I’ve been spending some time on the trail with my Garmin Colorado 300 and have been testing it against the Garmin 60CSx. Some folks have asked questions about satellite reception, since the Colorado reportedly uses a proprietary chipset and not the SiRFstar III found in the 60CSx. The image above compares tracklogs from both for the same mountain bike ride. Topography was steep in places, with canopy varying from deciduous trees to some mixed evergreens. Not the most difficult conditions but challenging enough that older receivers would likely have dropped out numerous times.
The yellow is the Colorado 300; the blue is the 60CSx. Notice that the tracks separate in the SW corner. I had a previous track of the same ride collected with the 60CSx, and that one is layered on in what Garmin calls magenta (i.e., pink) below.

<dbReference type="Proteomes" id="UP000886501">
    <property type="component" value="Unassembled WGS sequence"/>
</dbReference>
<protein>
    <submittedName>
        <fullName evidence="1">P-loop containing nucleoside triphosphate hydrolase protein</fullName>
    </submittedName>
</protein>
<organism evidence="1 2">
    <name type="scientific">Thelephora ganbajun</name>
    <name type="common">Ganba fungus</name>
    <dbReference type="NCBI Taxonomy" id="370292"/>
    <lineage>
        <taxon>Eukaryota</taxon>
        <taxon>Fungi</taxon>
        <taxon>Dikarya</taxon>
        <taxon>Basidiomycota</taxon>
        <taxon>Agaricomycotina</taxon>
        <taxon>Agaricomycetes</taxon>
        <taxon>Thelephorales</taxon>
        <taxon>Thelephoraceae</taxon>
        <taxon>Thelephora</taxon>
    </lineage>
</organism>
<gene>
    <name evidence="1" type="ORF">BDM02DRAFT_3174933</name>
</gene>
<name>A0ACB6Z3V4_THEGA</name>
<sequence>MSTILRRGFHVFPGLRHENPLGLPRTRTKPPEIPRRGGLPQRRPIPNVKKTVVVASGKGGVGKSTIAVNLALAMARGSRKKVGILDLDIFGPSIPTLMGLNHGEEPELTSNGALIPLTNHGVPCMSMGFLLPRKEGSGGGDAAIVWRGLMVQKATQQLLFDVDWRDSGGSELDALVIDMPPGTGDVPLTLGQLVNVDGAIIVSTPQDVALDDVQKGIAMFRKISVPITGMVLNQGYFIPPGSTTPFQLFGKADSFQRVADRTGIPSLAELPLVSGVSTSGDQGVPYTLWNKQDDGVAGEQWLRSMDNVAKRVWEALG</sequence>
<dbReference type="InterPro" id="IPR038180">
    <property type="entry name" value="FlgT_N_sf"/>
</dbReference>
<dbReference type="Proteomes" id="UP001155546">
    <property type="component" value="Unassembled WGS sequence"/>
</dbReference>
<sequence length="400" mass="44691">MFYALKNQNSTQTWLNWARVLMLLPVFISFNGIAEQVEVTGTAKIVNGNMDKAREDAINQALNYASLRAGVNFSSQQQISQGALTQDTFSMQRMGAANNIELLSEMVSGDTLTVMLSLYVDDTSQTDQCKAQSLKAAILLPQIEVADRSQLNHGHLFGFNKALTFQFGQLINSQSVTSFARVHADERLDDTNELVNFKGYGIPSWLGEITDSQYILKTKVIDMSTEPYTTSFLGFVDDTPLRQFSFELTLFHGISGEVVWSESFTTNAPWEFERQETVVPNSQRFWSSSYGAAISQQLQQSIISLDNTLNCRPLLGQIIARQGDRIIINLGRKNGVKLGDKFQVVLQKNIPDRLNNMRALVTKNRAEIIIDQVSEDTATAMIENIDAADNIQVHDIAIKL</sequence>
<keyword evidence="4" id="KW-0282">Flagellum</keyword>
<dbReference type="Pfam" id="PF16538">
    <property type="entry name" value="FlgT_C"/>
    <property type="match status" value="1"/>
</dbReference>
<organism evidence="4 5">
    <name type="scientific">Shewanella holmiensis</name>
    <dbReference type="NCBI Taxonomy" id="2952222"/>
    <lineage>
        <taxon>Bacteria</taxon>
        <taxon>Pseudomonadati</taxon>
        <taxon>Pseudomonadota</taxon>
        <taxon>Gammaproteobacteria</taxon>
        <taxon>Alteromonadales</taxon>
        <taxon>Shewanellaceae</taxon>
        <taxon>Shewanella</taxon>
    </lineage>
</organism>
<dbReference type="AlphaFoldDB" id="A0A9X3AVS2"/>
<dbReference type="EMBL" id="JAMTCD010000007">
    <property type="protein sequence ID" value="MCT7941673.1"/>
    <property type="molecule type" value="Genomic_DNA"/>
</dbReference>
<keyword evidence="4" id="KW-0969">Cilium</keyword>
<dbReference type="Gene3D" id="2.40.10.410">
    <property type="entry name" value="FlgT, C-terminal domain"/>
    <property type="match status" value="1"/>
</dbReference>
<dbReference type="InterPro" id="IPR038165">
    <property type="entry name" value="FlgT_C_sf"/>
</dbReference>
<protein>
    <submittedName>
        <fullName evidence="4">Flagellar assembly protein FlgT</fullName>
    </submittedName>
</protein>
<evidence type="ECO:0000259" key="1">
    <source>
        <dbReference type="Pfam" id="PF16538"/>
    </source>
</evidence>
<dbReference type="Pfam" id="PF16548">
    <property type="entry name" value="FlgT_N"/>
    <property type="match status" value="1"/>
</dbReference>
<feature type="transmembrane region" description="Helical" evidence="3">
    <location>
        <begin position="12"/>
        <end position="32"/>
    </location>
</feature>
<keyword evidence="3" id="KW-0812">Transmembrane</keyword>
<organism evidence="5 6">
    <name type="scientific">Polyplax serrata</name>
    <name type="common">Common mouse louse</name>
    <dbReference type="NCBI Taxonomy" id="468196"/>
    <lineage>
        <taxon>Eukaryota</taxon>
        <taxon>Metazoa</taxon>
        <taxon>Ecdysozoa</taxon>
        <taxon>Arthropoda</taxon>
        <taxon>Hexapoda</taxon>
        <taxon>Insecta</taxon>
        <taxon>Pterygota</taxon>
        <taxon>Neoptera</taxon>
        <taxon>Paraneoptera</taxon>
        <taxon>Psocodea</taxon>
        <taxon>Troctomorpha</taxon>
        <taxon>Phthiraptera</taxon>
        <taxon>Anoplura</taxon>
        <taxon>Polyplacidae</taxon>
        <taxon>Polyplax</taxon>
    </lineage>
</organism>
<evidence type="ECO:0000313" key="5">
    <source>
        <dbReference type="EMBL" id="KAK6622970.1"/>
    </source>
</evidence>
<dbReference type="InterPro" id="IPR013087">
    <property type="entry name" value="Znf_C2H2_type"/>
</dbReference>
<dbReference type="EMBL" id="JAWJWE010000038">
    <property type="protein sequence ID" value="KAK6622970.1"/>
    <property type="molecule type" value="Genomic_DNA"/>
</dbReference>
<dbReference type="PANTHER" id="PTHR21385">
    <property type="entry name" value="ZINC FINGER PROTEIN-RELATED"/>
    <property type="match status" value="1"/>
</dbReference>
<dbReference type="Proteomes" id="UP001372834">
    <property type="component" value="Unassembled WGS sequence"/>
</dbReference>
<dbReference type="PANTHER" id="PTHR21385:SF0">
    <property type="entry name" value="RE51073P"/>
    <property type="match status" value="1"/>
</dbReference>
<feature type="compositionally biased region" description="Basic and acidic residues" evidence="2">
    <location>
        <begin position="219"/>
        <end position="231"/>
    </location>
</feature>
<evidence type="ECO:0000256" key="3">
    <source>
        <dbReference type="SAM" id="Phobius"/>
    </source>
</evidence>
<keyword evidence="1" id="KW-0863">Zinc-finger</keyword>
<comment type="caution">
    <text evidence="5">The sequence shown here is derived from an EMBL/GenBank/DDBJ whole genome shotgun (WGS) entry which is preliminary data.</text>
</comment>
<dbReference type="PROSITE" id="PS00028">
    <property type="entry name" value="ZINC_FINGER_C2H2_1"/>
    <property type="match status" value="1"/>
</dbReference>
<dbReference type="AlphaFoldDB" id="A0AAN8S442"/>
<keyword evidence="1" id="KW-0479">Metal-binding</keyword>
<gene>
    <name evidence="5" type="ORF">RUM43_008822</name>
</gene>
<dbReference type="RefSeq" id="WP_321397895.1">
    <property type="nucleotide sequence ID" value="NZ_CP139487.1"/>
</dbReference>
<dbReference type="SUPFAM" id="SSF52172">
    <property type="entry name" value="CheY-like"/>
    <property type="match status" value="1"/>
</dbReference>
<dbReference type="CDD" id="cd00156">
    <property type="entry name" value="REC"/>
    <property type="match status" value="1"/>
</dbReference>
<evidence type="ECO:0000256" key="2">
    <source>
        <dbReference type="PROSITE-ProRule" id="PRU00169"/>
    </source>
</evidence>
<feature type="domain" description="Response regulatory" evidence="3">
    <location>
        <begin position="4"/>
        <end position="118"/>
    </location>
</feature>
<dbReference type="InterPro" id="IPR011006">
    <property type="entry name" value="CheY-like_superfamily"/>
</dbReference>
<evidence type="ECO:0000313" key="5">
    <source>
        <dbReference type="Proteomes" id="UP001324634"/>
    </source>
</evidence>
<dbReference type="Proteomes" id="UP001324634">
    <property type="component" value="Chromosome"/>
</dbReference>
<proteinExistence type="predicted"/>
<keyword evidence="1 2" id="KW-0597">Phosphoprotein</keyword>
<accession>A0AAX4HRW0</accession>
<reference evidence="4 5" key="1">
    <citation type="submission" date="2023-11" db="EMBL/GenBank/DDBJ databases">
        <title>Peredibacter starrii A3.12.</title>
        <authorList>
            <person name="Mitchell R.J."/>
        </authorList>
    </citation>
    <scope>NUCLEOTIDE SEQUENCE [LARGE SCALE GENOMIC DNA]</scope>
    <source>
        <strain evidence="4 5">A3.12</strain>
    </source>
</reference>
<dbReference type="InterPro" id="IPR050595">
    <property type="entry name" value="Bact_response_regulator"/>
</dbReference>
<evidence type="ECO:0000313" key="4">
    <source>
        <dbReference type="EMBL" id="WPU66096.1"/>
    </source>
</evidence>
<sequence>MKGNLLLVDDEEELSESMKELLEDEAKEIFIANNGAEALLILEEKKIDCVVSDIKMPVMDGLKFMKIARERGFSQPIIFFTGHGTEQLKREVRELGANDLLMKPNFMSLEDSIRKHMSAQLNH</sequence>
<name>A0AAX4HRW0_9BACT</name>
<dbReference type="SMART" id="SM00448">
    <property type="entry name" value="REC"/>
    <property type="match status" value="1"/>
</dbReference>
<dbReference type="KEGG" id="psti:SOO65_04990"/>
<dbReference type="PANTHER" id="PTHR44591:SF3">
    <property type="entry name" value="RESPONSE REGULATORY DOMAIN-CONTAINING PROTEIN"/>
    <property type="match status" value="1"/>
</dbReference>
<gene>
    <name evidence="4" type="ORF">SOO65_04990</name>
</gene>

It appears from this that the 60CSx was more accurate, but notice that the older 60CSx track veers away from the other two in the NE corner, so I wouldn’t draw too quick of a conclusion. The two images above can be clicked for a more detailed view, BTW.
Digging a little deeper, we see that the Colorado did more wandering at a point where I got off the bike for a snack, as shown below in this detail near the SW corner.
Both devices’ tracklogs wandered around the trailhead near the NE corner of the ride.
One other interesting thing. Both devices were on my handlebars at the start of the ride. Midway through though (shortly after the SW snack I believe), I gave up on the Colorado mount and put it in the outside mesh pocket of my CamelBak. This may have been a slightly more challenging position for reception than being on the handlebars.
I’m not sure you can draw a definitive conclusion from this, but I feel like I’m only going out on a limb a little to say that these are both excellent devices and that you will likely see very little difference in reception performance between them.